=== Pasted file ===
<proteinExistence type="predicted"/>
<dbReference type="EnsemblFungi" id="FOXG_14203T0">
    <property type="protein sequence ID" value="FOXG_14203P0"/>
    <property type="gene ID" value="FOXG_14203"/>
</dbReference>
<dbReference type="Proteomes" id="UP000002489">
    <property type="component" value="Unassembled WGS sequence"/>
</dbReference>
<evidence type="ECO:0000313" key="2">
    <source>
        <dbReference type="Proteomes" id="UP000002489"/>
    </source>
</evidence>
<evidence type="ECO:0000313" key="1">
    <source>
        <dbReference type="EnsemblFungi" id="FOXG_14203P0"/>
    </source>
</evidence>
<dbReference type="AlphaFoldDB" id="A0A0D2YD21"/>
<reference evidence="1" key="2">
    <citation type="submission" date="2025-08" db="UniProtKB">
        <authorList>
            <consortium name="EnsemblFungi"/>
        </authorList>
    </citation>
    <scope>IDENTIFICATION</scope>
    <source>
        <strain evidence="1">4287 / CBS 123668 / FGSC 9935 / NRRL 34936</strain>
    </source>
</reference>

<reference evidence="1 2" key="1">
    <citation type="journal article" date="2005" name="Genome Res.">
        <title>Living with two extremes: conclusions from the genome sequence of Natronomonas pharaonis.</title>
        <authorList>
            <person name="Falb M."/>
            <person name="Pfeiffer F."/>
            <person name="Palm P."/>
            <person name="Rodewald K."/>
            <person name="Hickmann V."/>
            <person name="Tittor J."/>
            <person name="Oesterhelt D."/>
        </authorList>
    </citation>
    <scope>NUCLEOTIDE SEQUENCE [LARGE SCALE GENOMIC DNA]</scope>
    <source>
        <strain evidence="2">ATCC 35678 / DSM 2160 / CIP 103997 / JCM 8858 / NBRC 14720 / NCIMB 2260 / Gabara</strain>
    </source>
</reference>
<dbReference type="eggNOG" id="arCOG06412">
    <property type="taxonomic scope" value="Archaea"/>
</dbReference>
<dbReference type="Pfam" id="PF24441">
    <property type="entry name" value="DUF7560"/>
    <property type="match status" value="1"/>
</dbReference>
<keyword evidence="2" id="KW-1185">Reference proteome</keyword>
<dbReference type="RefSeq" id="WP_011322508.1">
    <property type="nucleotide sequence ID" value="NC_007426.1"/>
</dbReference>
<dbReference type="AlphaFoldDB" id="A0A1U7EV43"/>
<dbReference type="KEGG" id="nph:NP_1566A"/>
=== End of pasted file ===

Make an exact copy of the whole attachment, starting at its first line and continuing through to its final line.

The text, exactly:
<proteinExistence type="predicted"/>
<dbReference type="EnsemblFungi" id="FOXG_14203T0">
    <property type="protein sequence ID" value="FOXG_14203P0"/>
    <property type="gene ID" value="FOXG_14203"/>
</dbReference>
<dbReference type="Proteomes" id="UP000002489">
    <property type="component" value="Unassembled WGS sequence"/>
</dbReference>
<evidence type="ECO:0000313" key="2">
    <source>
        <dbReference type="Proteomes" id="UP000002489"/>
    </source>
</evidence>
<evidence type="ECO:0000313" key="1">
    <source>
        <dbReference type="EnsemblFungi" id="FOXG_14203P0"/>
    </source>
</evidence>
<dbReference type="AlphaFoldDB" id="A0A0D2YD21"/>
<reference evidence="1" key="2">
    <citation type="submission" date="2025-08" db="UniProtKB">
        <authorList>
            <consortium name="EnsemblFungi"/>
        </authorList>
    </citation>
    <scope>IDENTIFICATION</scope>
    <source>
        <strain evidence="1">4287 / CBS 123668 / FGSC 9935 / NRRL 34936</strain>
    </source>
</reference>

<reference evidence="1 2" key="1">
    <citation type="journal article" date="2005" name="Genome Res.">
        <title>Living with two extremes: conclusions from the genome sequence of Natronomonas pharaonis.</title>
        <authorList>
            <person name="Falb M."/>
            <person name="Pfeiffer F."/>
            <person name="Palm P."/>
            <person name="Rodewald K."/>
            <person name="Hickmann V."/>
            <person name="Tittor J."/>
            <person name="Oesterhelt D."/>
        </authorList>
    </citation>
    <scope>NUCLEOTIDE SEQUENCE [LARGE SCALE GENOMIC DNA]</scope>
    <source>
        <strain evidence="2">ATCC 35678 / DSM 2160 / CIP 103997 / JCM 8858 / NBRC 14720 / NCIMB 2260 / Gabara</strain>
    </source>
</reference>
<dbReference type="eggNOG" id="arCOG06412">
    <property type="taxonomic scope" value="Archaea"/>
</dbReference>
<dbReference type="Pfam" id="PF24441">
    <property type="entry name" value="DUF7560"/>
    <property type="match status" value="1"/>
</dbReference>
<keyword evidence="2" id="KW-1185">Reference proteome</keyword>
<dbReference type="RefSeq" id="WP_011322508.1">
    <property type="nucleotide sequence ID" value="NC_007426.1"/>
</dbReference>
<dbReference type="AlphaFoldDB" id="A0A1U7EV43"/>
<dbReference type="KEGG" id="nph:NP_1566A"/>